There were two packed seatings for the annual Santa Brunch at Brookside Country Club. The economy must be humming. I do two sets of kids/holiday music for the families, one at 9 am and another at 12:30 pm. The families arrive and, as folks settle in, I do some mandolin tunes, some of my arranged Christmas carols, and, as the kids finish up their fabulous buffet, I encourage them to join me and my bag to jam.
It’s particularly nice that I have a strong history with the club, the parents and grandparents, the staff and, especially, with many of the kids. The older kids are accustomed to the routine, and the toddlers are simply curious. They are the ones who really like to engage. They sneak up on me sometimes and I find them right next to me. They also are drawn to the guitar, the green light on my amp, and the immediate fact that here is somebody making music in front of them. I take my job seriously and play right to them. The electricity is palpable.
The first set featured a cool kid at the front table; I noticed that he was grooving to my music. And, as the set developed, he started doing some dancing, etc. for his family. I worked him and his family and eventually had him come up for my Rudolph set. He killed it. I gave him my Playground CD as thanks. The payoff was at the end of my set when the grandfather came up and said he had never seen his grandson perform like this and that his kid had broke out of his shell. Curiously, the kid came up with a $5 tip in is hand and gave it to me. Very curious, in many ways.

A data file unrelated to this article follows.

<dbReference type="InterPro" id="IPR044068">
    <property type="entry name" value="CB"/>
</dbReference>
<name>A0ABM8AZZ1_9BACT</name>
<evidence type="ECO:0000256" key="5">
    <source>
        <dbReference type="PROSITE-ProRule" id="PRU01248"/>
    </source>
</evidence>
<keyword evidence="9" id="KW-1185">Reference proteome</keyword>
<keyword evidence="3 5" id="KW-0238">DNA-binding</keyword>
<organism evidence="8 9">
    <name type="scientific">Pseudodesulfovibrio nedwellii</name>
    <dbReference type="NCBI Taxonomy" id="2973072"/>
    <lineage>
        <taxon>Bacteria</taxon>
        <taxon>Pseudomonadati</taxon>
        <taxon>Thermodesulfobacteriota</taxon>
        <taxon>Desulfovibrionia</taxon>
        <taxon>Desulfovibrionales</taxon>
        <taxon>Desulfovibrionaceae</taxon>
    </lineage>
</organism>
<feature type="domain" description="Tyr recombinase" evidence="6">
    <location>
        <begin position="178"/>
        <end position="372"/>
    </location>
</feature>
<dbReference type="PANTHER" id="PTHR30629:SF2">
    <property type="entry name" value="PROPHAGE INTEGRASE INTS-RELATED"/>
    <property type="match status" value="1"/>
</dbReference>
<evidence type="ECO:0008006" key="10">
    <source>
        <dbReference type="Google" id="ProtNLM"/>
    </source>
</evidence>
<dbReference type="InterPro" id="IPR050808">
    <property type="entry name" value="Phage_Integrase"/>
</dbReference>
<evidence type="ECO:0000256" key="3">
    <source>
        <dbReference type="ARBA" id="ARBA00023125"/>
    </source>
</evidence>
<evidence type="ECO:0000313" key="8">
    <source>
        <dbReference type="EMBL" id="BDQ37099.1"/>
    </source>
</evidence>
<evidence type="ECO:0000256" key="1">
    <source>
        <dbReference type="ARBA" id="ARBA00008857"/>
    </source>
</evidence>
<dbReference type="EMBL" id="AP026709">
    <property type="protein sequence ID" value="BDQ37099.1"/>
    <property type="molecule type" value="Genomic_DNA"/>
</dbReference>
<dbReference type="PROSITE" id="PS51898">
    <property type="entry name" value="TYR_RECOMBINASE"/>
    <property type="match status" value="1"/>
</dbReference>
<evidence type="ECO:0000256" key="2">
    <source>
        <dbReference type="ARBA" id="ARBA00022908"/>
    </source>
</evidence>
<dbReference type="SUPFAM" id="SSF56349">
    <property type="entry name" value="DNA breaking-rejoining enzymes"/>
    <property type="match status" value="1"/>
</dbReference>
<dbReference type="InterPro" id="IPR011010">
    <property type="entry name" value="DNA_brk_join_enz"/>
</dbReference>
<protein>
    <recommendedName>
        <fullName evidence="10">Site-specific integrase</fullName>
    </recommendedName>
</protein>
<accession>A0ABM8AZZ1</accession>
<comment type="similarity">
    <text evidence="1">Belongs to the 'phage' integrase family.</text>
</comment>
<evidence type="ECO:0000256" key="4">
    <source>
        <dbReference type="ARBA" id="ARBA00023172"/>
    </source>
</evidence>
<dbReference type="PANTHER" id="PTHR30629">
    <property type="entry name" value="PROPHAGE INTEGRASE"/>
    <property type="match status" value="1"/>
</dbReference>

The second set featured a raft of kids ready to go from the get go. Toddlers were on my left, young girls in front of me and the bag erupting to my right. There was a table of young girls reserved right in front of me. Thus my first photobomb!
I shaped my sets differently this time. Usually I try to do the whole two hours, but, today, doing a strong, long set with a build-up and “finale” worked really well. There is an exclamation point in the performance and the audience gets the idea that there is a shift in the proceedings. And it proved true for both sets. Families started to gather their kids and, importantly, the wait staff had a chance to work towards wrapping up. We are in this together. (I was a busboy a long time ago) This is quite a production for Brookside CC: food, service, Santa, me, decorations, etc. and they do it very professionally. It is a major production all around. It is amazing to be part of it. (and I had some really, really good food!)
They also hired my friend Jack McGavin as Santa. He’s a long time friend who is really good and authentic at what he does. We had a good chance to catch up between seatings, exchanging our personal struggles and our continued friendship.
What continues to strike me is the power of music to transcend generational, economic and cultural barriers. What’s important is the intergenerational glue that keeps us connected – family. I got to bond kids, parents and grandparents together through my music, food, community and celebration.
I am blessed to do what I do. Today is the proof.